Pittsburgh City Council votes to reject Wilkinsburg annexation, for now
Pittsburgh City Council made its final vote to disapprove a Wilkinsburg annexation on Tuesday, with councilors saying they felt that there was not enough information or time to approve it.
The vote was no surprise: Council members had complained for weeks that the legal process for annexation — which was initiated by a petition compiled by Wilkinsburg community development group — gave them little time for deliberation. And last week, councilors said they would reject the annexation drive for now, but revisit after more study.
Councilor Anthony Coghill restated that position Tuesday.
"I feel like this is a necessity to Wilkinsburg and an opportunity for Pittsburgh," he said. "But there's a lot of unanswered questions so I'm not completely in favor of voting for it today."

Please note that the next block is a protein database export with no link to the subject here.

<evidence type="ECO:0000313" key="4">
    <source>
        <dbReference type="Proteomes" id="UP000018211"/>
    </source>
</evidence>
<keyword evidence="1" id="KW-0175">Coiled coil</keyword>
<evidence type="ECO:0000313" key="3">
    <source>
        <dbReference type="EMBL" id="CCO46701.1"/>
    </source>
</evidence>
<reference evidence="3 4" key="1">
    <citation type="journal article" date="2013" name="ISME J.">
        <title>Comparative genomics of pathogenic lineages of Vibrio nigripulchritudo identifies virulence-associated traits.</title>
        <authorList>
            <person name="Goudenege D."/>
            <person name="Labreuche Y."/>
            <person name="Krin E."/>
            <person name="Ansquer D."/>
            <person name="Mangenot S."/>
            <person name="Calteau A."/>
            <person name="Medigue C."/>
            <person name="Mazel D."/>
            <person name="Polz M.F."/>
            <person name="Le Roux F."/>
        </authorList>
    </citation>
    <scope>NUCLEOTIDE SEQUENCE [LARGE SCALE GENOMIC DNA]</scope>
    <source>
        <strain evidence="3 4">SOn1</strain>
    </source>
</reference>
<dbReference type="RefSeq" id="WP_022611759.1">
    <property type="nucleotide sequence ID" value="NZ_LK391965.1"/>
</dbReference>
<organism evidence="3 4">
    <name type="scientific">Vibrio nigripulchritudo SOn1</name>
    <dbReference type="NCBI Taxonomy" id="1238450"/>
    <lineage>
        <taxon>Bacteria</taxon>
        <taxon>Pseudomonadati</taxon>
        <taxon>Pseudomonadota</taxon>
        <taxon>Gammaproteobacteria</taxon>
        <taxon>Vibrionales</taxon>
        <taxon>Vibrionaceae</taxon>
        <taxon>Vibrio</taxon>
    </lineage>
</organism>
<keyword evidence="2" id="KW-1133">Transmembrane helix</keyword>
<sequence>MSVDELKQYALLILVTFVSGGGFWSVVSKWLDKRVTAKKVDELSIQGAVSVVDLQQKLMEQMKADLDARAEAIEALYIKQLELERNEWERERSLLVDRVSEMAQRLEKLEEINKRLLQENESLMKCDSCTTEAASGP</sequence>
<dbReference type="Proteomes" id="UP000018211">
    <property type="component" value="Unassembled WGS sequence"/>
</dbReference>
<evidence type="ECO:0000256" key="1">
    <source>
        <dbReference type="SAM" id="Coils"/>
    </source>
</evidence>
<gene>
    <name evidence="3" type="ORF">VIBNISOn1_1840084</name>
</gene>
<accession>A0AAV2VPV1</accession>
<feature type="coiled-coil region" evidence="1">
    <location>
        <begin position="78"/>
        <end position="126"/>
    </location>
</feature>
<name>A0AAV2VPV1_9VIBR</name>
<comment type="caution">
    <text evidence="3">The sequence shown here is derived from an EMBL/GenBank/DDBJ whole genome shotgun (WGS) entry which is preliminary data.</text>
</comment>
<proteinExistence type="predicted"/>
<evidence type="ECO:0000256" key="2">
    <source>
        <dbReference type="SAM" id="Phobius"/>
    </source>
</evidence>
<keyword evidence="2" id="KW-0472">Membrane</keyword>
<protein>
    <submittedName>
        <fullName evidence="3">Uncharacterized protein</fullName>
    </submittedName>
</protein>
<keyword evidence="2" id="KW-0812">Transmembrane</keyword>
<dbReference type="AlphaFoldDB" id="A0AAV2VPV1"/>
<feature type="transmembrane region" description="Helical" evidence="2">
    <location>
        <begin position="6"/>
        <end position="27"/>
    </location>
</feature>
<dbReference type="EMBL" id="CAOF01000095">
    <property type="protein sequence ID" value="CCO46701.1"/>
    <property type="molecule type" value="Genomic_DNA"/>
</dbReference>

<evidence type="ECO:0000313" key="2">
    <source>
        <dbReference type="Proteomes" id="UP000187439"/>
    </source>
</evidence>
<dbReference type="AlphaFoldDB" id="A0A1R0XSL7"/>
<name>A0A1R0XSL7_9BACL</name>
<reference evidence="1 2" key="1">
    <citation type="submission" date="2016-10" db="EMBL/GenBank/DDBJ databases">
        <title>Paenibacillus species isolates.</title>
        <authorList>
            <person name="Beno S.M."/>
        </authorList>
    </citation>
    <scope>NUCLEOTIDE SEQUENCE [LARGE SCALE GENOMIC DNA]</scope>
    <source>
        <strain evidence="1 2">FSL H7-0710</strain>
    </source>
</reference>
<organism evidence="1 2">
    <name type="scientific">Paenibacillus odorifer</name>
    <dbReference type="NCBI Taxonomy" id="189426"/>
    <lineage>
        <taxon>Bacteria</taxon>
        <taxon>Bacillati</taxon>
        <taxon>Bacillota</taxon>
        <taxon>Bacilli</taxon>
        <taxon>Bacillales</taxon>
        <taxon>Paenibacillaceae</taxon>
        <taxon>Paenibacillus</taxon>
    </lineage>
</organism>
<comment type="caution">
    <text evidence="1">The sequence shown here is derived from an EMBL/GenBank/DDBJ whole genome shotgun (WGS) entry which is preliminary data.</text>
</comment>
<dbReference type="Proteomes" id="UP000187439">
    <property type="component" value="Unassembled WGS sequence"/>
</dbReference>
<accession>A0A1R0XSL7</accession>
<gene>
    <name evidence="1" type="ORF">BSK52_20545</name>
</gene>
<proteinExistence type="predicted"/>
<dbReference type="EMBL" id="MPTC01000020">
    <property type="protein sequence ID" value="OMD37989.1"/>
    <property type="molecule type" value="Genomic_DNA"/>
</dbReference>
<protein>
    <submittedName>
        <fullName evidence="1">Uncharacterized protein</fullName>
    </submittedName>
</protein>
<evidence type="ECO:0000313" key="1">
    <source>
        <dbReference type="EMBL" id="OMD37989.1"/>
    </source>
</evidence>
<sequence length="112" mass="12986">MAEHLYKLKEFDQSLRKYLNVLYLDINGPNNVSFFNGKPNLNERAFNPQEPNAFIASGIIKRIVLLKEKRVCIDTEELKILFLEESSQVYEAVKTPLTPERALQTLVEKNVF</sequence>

Council also passed legislation that would allow the city to investigate future annexations and determine whether or not they would be in the city's best interests.
Council President Theresa Kail-Smith said she didn't agree with the process in which council was required to vote for the annexation.
"All somebody had to do was come talk to council in a respectful way," she said. "Instead it was a judge's order shoved down our throats with no opportunity for communication with our residents."
Councilor Ricky Burgess would likely absorb most of Wilkinsburg in his district if it was to be annexed. He said without some intervention, Wilkinsburg could be bankrupt by 2028.
"If we weren't doing their garbage, fire and schools, they may have already been there," he said. "That is why I am probably going to lead the process to incorporate them."
Burgess ultimately voted to disapprove the legislation, but said he would support it if a proposal comes up again next year.